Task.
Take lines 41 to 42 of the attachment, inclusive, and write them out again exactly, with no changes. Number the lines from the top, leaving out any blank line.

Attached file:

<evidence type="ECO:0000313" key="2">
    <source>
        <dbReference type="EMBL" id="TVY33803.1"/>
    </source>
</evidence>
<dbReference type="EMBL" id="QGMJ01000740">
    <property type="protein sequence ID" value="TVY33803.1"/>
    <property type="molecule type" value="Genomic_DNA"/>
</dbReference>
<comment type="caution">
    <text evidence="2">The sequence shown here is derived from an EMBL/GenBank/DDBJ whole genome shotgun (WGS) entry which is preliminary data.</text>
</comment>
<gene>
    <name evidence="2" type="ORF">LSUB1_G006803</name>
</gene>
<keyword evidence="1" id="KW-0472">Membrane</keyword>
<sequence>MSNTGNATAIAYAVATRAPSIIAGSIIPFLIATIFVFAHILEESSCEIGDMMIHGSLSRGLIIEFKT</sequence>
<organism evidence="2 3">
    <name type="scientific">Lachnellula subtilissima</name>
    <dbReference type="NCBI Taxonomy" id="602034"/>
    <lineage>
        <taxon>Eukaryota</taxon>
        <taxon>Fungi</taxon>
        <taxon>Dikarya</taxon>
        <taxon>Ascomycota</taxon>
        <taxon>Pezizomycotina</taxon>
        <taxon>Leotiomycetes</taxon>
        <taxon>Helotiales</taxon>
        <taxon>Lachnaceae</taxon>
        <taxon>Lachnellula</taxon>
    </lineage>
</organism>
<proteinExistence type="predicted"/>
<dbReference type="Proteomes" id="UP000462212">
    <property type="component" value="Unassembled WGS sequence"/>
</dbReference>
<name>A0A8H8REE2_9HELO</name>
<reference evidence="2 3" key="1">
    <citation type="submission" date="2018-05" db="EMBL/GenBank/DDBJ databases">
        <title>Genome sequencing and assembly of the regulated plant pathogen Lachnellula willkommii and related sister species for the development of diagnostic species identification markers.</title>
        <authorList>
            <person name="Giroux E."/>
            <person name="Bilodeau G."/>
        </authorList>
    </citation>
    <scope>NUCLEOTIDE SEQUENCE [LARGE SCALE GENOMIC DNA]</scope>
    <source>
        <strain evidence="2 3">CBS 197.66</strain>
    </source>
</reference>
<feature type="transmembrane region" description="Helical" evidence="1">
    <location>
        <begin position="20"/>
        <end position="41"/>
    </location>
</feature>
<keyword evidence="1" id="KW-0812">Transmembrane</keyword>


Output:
        <authorList>
            <person name="Giroux E."/>